By Fabrice Fries, President, France, MSLGROUP
In France, the question of corporate reputation is invariably seen in an ideological context and historically one that is wary, if not critical, of anything to do with business. Surely the digital age, in a country particularly connected to the internet, is changing the way we engage, or disengage with brands. But their perception of their presumed utility in economic, social and environmental progress remains a matter of debate.
To measure reputation, the French, more than others, give greater importance to aspects such as “corporate governance” or “good corporate citizenship”. Inversely, the quality of products and services is substantially underweighted.
In other words, companies are expected to be equally efficient in their working methods as in what they do. Social challenges meet commercial challenges.
The different barometers used to measure corporate reputation in France demonstrate this specificity. As such, the correlation is immediately made between the role given to any industrial sector during a particular economic crisis, and the score it will be given by the general public.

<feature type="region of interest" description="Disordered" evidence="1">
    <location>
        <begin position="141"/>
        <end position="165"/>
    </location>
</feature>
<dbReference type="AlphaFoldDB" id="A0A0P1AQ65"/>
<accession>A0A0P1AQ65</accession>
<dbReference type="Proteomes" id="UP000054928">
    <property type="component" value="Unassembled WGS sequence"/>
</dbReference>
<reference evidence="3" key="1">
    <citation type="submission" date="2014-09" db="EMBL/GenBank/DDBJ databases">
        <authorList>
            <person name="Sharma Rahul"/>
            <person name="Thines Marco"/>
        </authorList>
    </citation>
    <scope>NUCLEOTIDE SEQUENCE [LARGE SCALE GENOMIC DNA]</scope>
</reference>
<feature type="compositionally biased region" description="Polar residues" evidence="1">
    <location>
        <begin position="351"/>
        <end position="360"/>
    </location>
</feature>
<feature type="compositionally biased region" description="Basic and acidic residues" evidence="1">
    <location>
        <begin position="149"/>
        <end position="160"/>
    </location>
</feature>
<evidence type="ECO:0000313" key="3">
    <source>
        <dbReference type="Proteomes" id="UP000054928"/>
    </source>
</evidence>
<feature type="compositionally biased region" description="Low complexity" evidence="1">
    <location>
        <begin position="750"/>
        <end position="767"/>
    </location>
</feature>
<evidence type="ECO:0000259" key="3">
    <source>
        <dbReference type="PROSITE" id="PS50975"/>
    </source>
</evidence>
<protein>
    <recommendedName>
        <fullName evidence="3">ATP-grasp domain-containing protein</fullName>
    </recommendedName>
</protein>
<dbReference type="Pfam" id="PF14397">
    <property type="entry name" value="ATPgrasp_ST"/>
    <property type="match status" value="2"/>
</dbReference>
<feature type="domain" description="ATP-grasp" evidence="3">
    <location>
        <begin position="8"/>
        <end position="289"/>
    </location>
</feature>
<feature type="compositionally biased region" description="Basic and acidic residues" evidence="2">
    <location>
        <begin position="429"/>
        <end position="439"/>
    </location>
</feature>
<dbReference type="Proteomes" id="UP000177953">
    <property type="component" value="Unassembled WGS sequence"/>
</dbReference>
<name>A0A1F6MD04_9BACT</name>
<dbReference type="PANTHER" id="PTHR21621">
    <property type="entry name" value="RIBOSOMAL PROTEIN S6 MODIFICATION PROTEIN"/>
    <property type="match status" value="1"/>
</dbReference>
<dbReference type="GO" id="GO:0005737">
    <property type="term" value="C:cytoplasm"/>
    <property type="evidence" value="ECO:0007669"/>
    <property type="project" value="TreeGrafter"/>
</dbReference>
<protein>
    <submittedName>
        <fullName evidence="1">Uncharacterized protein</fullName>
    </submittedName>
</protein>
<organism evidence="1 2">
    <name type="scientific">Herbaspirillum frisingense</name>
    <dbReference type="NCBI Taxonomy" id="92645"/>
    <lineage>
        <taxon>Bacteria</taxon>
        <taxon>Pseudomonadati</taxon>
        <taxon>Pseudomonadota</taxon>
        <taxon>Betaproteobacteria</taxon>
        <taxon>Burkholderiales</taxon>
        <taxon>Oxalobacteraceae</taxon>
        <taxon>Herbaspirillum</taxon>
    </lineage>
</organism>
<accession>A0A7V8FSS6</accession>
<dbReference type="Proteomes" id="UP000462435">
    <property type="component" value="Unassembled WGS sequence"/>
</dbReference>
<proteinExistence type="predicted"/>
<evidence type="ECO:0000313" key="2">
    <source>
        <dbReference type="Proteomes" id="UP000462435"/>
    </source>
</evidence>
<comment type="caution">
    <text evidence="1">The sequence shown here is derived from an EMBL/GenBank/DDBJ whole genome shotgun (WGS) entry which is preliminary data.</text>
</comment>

How do different industries fare in France?
Over the past few years, banks have been generally ranked poorly. Most recently, following a series of restructuring and redundancy plans, the automobile industry has suffered as a whole.
In a more insidious manner and despite undeniable progress in products and services offerings, two sectors are traditionally low in reputation rankings. On one hand, the pharmaceutical industry, suspected of putting private financial interests before the interest of public health. And on the other hand, the telecom industry, accused implicitly of taking advantage of the consumer in price fixing and collusion on offers.
Which companies are ahead of the rest?
Finally, companies that have gained the respect of the French, present three characteristics:
- They are historical industrial powerhouses, intimately linked to the image of French excellence.
- They are brands from the digital era, encompassing the positive attributes of a connected society.
- And they are brands that communicate heavily on their commitments, particularly in relation to the environment.
In a recent poll published by a leading economic newspaper in partnership with public relations agencies, three major names made it to the top of the list.
- First, Google, the symbol of promise in the digital wave. Its products and services, and its overall management style and employability, generate enthusiasm, especially among younger generations.
- Danone, a global leader in the food industry benefits from a policy patiently built around major social issues. This strategy is largely based on the brand’s strong commitment to two issues of great social importance: health and sustainable development. Until now, this commitment has allowed Danone to avoid the collateral damage of food and health related crises that often challenge other industry players.